“The facilities and the money they have for research are far and away above what we have in Israel. In Israel we are doing very good medicine, but here you see and feel the difference money can buy.
“And in Haifa we don’t have enough translational research (“bench to bedside” and vice versa) like the immediate research contact that we have here.
“Besides the available money for facilities, the main thing that is better here is the contact between the researcher and the clinician.”
WHAT ACTUALLY ARE YOU DOING EVERY DAY IN THE LAB?
“I feel only now, after eight months here, that I’m learning to understand the science language. And you have to learn how to do all the technical things including: how to manage the cells, how to grow them, how to handle the basic tools (like pipettes) and machines. This is the first time I’ve been doing all this.
“I’m trying just to understand the whole story as well as the small things I’m involved in, things that Clancy and his staff have been doing for 30 years.
“Here are some of the things we’re doing:
- We’re trying to find the optimal way to grow the CF cells that line the airways of the lungs; what is the optimal medium in which to grow them?
- We’re trying to find out whether the medium influences the structure and function of the cells.
- The most common CF genetic mutation is the Delta F508; 70 percent of CF patients have this mutation. The cell model I am working with (CFBE’s) have this unique mutation. We always create models before we try anything on humans.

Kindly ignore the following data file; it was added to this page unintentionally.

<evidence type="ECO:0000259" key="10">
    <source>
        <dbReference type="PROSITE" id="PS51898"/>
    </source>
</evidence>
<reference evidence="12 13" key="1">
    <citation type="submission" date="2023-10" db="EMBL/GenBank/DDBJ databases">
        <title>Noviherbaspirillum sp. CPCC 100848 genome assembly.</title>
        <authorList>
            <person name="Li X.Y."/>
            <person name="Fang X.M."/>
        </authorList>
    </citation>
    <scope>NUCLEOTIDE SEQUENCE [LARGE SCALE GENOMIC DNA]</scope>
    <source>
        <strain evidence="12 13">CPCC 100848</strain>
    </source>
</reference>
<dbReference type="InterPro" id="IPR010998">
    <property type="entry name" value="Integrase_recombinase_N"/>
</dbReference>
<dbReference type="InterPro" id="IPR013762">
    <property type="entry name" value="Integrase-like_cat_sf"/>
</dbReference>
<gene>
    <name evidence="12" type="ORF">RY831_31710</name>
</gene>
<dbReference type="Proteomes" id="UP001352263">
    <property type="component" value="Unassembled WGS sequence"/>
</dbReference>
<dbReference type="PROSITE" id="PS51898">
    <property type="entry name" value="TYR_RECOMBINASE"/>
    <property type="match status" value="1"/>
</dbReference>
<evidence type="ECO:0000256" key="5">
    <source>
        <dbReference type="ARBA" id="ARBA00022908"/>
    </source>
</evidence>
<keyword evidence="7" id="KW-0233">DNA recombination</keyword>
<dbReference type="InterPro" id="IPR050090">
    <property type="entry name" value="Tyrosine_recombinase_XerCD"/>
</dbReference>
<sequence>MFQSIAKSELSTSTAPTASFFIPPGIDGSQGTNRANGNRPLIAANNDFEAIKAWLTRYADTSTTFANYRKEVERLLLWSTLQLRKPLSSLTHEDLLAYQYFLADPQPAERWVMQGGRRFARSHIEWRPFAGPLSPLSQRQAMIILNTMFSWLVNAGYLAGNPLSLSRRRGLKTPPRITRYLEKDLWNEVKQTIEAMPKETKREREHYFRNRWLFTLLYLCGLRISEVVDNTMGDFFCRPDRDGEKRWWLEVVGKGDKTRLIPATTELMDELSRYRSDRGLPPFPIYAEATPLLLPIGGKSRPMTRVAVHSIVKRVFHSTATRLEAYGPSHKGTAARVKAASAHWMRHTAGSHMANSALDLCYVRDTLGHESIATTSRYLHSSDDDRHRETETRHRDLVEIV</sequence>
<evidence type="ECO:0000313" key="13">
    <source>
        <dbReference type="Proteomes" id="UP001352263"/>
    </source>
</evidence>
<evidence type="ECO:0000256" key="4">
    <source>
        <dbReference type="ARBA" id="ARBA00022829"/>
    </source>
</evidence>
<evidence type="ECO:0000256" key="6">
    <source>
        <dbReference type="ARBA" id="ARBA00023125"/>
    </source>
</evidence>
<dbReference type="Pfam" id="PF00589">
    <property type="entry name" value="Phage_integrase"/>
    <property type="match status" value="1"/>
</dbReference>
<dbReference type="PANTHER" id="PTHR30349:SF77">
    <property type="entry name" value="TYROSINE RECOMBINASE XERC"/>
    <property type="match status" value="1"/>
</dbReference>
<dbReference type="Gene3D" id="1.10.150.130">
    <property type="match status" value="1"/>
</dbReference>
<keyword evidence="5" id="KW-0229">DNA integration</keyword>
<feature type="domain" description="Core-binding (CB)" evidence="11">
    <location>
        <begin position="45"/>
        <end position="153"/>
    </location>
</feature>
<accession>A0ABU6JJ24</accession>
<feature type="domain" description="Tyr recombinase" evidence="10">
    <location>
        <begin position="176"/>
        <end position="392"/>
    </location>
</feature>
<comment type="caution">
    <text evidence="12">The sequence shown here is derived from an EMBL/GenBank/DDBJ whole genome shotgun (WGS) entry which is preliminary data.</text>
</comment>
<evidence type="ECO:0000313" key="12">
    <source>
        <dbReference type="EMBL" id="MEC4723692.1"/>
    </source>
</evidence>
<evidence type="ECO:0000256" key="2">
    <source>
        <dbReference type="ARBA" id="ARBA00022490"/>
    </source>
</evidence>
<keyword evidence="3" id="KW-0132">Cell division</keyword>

- We’re trying to find out whether the new drugs are changing the function and the structure of the chloride channel (CFTR), which is defective in CF.
“There are a few labs in the U.S. and in Europe that are working with cell cultures of CF patients, trying new medications on cells before trying them on patients, and we are one of them.
“I have many regular meetings for the lab and CF and research programs. I have access to CF and pediatric pulmonology care conferences, journal clubs and CF-relevant seminars that meet several times a month. Many experts who present here are world-renowned. And I have the opportunity to interact with CCHMC experts in many fields. I try to find unique and multidisciplinary clinics, such as the premature birth, neuromuscular and rare lung disease clinics, to join whenever I have a few hours.”
DO YOU HAVE WEEKENDS OFF? WHAT HAVE YOU DONE WITH YOUR FREE TIME?
“We enjoy the two-day weekends so much. I have uninterrupted time with my family. There is a lot of time together to learn about each other.
“We get to experience the marvel of living in a place that is very different from home. We get to see how small and homogeneous Israel really is.